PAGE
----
Monday, January 23, 2012

Addressing the Educational Decline in Sierra Leone

School Children Sierra Leone
To say that education has declined in Sierra Leone is basically an understatement. Just last week I received an email message from a nephew of mine that I will not reproduce here to respect his privacy. But reading such a terrible letter from a secondary school graduate made me sad the whole day and had me worried about Sierra Leone's future competitiveness in a world that is becoming increasingly globalized.

You could say that my nephew was just a poor student, but interactions with other recent Sierra Leone graduates, even some  recent university graduates, has occasionally left a bitter taste in my mouth. If the deterioration in educational standards was just in isolated pockets of the country, that could be understandable and maybe attributable to certain factors that could be easily explained . But the fact that this deterioration seems to be systemic, affecting every area of the country is not only alarming, but could well be catastrophic for the future of the country.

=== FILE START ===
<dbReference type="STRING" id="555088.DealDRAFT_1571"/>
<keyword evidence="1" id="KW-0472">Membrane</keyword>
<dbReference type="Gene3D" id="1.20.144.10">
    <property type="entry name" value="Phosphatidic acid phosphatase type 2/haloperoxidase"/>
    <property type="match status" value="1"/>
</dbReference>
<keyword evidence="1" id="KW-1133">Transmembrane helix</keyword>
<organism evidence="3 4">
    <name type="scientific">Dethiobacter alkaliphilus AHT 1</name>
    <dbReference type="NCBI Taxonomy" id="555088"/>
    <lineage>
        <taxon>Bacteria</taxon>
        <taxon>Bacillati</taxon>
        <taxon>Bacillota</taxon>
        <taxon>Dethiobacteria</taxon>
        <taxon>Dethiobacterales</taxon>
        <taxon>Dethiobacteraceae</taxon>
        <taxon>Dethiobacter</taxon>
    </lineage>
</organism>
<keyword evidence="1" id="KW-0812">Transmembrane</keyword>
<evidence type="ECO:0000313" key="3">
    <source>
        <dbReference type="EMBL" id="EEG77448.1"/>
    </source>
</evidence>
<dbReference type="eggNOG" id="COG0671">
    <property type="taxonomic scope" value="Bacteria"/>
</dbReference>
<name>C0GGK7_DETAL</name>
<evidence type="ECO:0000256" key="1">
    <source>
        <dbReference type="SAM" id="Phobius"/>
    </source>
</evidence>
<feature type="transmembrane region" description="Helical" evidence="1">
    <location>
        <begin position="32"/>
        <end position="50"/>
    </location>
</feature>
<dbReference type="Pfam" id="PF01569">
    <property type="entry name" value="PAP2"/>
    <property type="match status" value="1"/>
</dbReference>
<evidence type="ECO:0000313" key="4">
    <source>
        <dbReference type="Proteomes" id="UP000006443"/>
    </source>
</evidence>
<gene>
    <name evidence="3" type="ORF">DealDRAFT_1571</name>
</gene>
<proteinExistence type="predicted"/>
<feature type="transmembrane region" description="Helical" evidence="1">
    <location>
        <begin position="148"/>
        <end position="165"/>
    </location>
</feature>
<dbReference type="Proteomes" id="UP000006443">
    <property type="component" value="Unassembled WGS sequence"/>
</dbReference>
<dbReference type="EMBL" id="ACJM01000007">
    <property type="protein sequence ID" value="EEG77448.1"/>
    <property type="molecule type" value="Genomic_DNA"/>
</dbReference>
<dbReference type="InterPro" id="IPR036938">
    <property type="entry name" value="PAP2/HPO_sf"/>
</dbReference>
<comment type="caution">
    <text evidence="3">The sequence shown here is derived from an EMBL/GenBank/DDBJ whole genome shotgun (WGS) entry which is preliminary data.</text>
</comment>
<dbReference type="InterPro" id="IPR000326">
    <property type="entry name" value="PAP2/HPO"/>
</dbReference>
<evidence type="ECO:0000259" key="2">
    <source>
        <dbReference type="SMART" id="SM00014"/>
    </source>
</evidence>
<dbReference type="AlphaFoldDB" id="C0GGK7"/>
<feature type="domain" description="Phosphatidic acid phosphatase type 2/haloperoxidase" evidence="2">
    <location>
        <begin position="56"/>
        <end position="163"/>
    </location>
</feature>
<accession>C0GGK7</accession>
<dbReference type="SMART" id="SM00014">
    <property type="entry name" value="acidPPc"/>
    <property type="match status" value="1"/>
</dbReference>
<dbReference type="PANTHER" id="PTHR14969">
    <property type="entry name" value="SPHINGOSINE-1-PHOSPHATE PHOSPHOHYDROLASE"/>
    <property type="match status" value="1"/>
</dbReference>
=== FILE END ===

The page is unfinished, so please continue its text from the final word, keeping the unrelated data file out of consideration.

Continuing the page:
War Education
The ten year civil war did of course play a major role in accelerating this decline, but that does not fully explain the reason why the decline persists and even seem to be increasing exponentially. We know that schools were burnt down and students and teachers were displaced for considerable periods during the war. The Nixon Memorial Nursing School and my own school Wesley Secondary school, both prominent institutions in my home town Segbwema, had cause to be relocated to Kenema during the peak of the war and for the students that could not afford the relocation that effectively meant the end of their education.